Weaving the Web of Fate
The three sisters are said to weave complex webs, the diverse colors of which foretell the kind of future they hold. They design according to the dictates of Orlog, the law of the universe, not according to their own wishes.
Perhaps this is why sometimes the Norns will warn gods and mortals, hoping to help us avoid the consequences of inexorable laws over which none, not even the Fates themselves have any control.
Caring for the Swans of the Well of Fate
The Jötnar maidens also care for the swans that reside at the Well of Fate and from whom all other swans are descended.
How many Norns are there?
The three Jötun sisters are the most famous of the Norns but in the Gylfaginning Odin informs Gylfii, King of Sweden that there are many more.
They claim no common kin:
Some are of Æsir-kin,
some are of Elf-kind,
and some are Dvalinn‘s daughters.
Fafnir the dragon confirms this to the dying Sigurd.
Of many births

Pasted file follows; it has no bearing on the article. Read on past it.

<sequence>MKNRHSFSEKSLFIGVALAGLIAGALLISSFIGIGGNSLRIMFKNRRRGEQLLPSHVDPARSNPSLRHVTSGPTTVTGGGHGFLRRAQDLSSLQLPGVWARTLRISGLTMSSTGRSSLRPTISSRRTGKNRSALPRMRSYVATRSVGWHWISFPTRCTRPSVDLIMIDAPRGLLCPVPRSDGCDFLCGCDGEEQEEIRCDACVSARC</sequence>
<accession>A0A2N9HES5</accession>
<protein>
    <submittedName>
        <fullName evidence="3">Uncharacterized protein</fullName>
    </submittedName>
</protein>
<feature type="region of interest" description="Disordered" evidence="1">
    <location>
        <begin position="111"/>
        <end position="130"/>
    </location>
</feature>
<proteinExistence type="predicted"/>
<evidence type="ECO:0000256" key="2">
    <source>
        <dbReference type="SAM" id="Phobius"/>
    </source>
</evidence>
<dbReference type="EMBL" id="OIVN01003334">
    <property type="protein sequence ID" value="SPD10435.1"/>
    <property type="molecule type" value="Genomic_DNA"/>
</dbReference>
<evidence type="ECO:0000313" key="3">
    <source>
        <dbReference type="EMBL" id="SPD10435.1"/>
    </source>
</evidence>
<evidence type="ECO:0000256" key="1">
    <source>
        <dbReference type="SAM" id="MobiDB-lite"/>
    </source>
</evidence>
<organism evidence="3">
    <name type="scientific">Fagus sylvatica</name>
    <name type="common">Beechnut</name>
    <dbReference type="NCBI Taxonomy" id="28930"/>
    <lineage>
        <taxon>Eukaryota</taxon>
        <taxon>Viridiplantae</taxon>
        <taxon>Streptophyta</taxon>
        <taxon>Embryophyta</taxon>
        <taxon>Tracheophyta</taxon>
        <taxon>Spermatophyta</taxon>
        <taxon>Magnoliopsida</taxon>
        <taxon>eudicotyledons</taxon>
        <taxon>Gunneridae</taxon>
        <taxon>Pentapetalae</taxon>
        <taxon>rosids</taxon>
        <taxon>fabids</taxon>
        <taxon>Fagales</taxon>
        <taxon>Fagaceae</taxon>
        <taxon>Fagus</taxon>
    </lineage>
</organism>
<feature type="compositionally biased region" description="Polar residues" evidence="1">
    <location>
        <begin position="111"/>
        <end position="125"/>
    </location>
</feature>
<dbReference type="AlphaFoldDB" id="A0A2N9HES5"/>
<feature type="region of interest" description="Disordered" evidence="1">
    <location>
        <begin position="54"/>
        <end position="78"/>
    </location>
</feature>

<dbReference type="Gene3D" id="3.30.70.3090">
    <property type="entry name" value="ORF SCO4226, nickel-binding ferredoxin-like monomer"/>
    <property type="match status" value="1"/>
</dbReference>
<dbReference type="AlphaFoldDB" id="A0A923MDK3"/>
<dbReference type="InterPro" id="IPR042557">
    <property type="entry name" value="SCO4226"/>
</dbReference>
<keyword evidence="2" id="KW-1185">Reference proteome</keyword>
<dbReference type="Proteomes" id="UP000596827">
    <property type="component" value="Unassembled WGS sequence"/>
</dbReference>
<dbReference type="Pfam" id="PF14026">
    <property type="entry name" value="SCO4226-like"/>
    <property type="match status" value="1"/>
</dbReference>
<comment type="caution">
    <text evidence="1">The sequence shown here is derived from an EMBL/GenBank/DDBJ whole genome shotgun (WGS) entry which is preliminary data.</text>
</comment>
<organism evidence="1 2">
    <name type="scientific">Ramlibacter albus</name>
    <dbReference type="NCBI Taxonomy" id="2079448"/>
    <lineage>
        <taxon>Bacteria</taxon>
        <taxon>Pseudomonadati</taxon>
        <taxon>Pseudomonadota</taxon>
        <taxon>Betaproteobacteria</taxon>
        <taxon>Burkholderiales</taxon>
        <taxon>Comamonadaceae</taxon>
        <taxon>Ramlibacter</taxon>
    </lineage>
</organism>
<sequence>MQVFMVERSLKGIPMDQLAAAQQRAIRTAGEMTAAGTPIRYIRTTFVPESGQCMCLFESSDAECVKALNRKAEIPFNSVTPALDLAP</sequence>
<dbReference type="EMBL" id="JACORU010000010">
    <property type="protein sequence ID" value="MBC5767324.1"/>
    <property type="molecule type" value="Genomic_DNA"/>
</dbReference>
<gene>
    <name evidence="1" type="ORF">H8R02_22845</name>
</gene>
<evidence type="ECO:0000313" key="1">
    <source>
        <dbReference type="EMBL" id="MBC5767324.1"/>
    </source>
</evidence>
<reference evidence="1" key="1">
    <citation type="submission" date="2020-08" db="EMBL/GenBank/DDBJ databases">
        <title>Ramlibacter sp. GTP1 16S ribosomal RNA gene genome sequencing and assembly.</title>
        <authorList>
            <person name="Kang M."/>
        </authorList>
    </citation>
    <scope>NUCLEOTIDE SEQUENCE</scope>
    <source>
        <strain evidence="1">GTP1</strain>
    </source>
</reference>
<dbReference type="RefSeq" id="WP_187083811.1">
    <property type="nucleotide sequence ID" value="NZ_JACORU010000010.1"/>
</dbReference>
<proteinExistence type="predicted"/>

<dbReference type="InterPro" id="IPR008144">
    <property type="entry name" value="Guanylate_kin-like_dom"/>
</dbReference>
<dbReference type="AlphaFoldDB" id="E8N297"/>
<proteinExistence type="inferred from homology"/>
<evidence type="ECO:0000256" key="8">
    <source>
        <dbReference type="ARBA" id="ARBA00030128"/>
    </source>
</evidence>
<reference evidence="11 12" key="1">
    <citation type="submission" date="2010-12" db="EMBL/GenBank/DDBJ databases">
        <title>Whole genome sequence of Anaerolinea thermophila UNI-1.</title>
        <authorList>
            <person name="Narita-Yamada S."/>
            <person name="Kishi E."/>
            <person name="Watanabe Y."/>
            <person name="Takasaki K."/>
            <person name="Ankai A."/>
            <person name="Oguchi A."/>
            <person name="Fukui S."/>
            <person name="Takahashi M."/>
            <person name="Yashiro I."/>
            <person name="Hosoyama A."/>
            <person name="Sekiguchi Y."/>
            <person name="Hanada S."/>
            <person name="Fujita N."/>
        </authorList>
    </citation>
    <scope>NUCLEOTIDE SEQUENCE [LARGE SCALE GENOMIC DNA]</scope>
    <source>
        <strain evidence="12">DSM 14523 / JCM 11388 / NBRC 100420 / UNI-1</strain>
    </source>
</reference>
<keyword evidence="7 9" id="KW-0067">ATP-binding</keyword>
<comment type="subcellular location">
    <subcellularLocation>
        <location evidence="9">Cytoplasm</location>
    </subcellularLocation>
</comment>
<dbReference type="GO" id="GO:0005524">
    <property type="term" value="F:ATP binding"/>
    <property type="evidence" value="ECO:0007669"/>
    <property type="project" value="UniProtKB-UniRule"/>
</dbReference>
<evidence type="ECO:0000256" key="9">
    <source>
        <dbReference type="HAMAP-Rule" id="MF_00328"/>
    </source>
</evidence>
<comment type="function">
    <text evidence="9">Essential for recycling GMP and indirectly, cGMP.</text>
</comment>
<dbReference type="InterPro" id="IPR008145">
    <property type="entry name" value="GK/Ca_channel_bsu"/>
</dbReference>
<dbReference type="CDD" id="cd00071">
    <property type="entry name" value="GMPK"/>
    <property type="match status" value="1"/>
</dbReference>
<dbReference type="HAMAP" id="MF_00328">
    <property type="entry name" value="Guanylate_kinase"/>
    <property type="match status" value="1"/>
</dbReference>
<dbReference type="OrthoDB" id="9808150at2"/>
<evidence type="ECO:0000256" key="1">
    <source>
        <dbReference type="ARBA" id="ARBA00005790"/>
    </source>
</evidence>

the Norns must be,
Nor one in race they were;
Some to gods, others
to elves are kin,
And Dvalin’s daughters some.
The words of such as these must be respected.
Main Appearances in the great Legends
Fate cannot be separated from the actions of the gods. Because of this the Norns are ever-present in the greatest of their adventures. Although they permeate the legends, they rarely, however, intervene directly and appear mostly in reference or occasionally in premonitory dreams.
Often we hear their names used as main protagonists lament their fate and unjust treatment at the hands of the great weavers of destiny.
In the bloody story of Gudrun, they appear in a dream to her husband Atli, warning him of his fate at her hands. The mystery of such appearances runs deep for surely it was the fates who guided Gudrun to commit the deed. Why then do they take pains to warn him of a destiny he will surely not escape?
The story of the great skald Nornagesta derives from their direct intervention in his birth. Udr and Verdandi predict a great life for the newborn, but Skuld, offended by a mortal in the birth chamber the boy to live only as long as the taper survives. Once the candle is burnt down to the base the child will die.
Udr cannot change her sister’s curse, but acting quickly she extinguishes the flame, saving the almost exhausted taper, and warns the mother to always keep it safe. This allows the boy to live as long as the cursed artifact is in her keeping.